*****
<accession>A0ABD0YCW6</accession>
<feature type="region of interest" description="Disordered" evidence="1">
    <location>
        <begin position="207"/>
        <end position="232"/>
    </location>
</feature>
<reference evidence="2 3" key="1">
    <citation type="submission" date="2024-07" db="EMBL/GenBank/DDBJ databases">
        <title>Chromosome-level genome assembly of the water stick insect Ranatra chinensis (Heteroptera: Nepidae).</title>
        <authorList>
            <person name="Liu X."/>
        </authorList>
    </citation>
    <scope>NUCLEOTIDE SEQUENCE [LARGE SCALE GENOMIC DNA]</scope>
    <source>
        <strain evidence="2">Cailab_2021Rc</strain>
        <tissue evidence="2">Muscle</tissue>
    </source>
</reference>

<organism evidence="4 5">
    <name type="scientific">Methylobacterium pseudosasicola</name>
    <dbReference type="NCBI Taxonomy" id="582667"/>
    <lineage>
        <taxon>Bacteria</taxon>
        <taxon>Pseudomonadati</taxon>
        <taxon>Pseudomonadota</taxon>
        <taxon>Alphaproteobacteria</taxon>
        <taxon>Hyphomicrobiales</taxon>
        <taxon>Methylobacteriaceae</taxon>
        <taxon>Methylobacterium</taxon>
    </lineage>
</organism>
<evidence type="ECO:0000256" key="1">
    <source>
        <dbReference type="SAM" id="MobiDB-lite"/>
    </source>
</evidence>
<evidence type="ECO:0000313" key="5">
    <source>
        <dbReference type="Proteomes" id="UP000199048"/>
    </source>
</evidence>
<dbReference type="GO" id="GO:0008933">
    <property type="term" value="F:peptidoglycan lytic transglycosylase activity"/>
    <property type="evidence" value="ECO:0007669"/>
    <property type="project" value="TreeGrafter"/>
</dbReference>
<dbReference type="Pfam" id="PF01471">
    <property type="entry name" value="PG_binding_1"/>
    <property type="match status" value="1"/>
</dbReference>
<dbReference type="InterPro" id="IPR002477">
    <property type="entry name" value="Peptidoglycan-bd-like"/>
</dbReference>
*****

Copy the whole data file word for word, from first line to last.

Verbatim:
<accession>A0ABD0YCW6</accession>
<feature type="region of interest" description="Disordered" evidence="1">
    <location>
        <begin position="207"/>
        <end position="232"/>
    </location>
</feature>
<reference evidence="2 3" key="1">
    <citation type="submission" date="2024-07" db="EMBL/GenBank/DDBJ databases">
        <title>Chromosome-level genome assembly of the water stick insect Ranatra chinensis (Heteroptera: Nepidae).</title>
        <authorList>
            <person name="Liu X."/>
        </authorList>
    </citation>
    <scope>NUCLEOTIDE SEQUENCE [LARGE SCALE GENOMIC DNA]</scope>
    <source>
        <strain evidence="2">Cailab_2021Rc</strain>
        <tissue evidence="2">Muscle</tissue>
    </source>
</reference>

<organism evidence="4 5">
    <name type="scientific">Methylobacterium pseudosasicola</name>
    <dbReference type="NCBI Taxonomy" id="582667"/>
    <lineage>
        <taxon>Bacteria</taxon>
        <taxon>Pseudomonadati</taxon>
        <taxon>Pseudomonadota</taxon>
        <taxon>Alphaproteobacteria</taxon>
        <taxon>Hyphomicrobiales</taxon>
        <taxon>Methylobacteriaceae</taxon>
        <taxon>Methylobacterium</taxon>
    </lineage>
</organism>
<evidence type="ECO:0000256" key="1">
    <source>
        <dbReference type="SAM" id="MobiDB-lite"/>
    </source>
</evidence>
<evidence type="ECO:0000313" key="5">
    <source>
        <dbReference type="Proteomes" id="UP000199048"/>
    </source>
</evidence>
<dbReference type="GO" id="GO:0008933">
    <property type="term" value="F:peptidoglycan lytic transglycosylase activity"/>
    <property type="evidence" value="ECO:0007669"/>
    <property type="project" value="TreeGrafter"/>
</dbReference>
<dbReference type="Pfam" id="PF01471">
    <property type="entry name" value="PG_binding_1"/>
    <property type="match status" value="1"/>
</dbReference>
<dbReference type="InterPro" id="IPR002477">
    <property type="entry name" value="Peptidoglycan-bd-like"/>
</dbReference>